Attorney Mark Scherzer Discusses Surprise Bill at New York State Health Foundation

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Mark P. Scherzer

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  • Serving New York, NY

  • Credit cards accepted, Fixed hourly rates, Fixed fees available

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Serving New York, NY

Credit cards accepted, Fixed hourly rates, Fixed fees available

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Mark Scherzer shared the podium with Troy Oechsner, the Deputy Superintendent of Health at the State Department of Financial Services, at a luncheon forum at the New York State Health Foundation on on June 28, 2016:  "New York’s Emergency Medical Services and Surprise Bills Law: A Conversation with an Advocate and an Enforcer"

Mark outlined the eight year
history of consumer advocacy that led to the adoption of the
law in 2014, and has since become a model for laws in other
states.  What started with efforts in the last decade to make
sure that health plans fairly computed the amounts they paid
for out of network medical services and to require all
network-base health plans to pay for out of network specialty
care when there were no adequate specialists in the network
for an individual’s medical problem evolved over time. The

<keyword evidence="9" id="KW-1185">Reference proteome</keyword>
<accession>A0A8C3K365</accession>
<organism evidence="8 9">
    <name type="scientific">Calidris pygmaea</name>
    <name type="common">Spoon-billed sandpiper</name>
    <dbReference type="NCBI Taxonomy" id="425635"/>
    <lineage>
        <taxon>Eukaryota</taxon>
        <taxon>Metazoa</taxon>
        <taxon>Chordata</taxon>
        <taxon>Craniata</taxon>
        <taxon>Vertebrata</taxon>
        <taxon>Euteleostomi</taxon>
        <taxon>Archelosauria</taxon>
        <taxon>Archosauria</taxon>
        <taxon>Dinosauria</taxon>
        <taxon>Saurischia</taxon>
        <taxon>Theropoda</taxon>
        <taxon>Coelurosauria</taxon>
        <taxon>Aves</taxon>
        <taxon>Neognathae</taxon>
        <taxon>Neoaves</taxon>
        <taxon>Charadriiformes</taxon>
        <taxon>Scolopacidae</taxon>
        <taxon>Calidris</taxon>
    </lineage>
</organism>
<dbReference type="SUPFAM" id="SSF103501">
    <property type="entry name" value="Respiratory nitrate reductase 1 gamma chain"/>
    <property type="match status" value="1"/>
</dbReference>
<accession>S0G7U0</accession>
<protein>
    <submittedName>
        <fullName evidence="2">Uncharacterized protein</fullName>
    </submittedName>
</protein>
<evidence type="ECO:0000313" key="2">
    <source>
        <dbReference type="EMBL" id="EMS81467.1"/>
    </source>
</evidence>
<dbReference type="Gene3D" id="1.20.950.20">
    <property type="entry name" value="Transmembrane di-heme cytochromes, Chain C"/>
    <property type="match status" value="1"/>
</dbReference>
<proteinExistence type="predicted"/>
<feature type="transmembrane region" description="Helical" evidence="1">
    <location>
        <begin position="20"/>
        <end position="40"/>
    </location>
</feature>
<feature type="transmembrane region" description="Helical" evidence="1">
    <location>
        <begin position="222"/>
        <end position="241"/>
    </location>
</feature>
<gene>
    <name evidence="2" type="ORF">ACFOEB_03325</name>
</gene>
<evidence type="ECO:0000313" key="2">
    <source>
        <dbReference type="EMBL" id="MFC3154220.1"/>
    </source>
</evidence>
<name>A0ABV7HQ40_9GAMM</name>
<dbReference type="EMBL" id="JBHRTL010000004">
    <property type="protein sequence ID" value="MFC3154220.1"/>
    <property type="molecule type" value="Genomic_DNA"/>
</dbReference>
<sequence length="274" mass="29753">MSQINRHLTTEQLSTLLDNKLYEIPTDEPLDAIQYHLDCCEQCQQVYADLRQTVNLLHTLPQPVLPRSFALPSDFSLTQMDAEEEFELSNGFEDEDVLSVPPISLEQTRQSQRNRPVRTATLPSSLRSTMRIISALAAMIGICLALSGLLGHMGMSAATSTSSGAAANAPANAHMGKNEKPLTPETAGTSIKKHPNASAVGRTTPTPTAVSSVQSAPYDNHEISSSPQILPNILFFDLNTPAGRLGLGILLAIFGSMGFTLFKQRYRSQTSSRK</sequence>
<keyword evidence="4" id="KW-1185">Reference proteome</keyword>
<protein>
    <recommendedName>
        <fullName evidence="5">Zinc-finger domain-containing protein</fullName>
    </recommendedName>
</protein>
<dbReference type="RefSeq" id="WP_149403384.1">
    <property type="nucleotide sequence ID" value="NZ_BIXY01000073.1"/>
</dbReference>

Surprise Bill law included nut just a right to go out of
network when necessary,but also a right to an independent
decision about whether going out of network is medically
necessary.  It requires that all plans  have adequate networks
to serve their members’,medical needs.

As described in Mark’s guest blog for Families USA, the
law also requires current and accurate disclosure to members
of how plans reimburse,of  how physicians and hospitals charge
for their services, and  of what networks hospitals, doctors
and other providers participate in. When consumers receive
"surprise bills", in which they did not get prior notice of
the necessary facts, or had no choice, or no network doctors
were available, they can assign their benefits to their doctor
and force the doctor and the health plan to negotiate a fee,
while they pay only their network co-payment.

Mark identified gaps in the law, which does not cover situations where the consumers are not required to get referrals (such as visits to primary care physicians who are incorrectly represented to be in the network). Consumers who live and get medical care in New York, but who have coverage through plans issued to employers in other states, also may have very limited rights, as do consumers in self insured plans and Medicare Advantage plans.  Mark urged the New York State Health Foundation to fund studies of the effects of the law on consumers and to point to areas where it might be improved. 

Mark Scherzer is a New York health, life, and disability insurance
lawyer who represents claimants and individual policy-holders with claims
arising under employer-sponsored group ERISA benefit plans (such as short and long term disability benefits) and under individual insurance policies.

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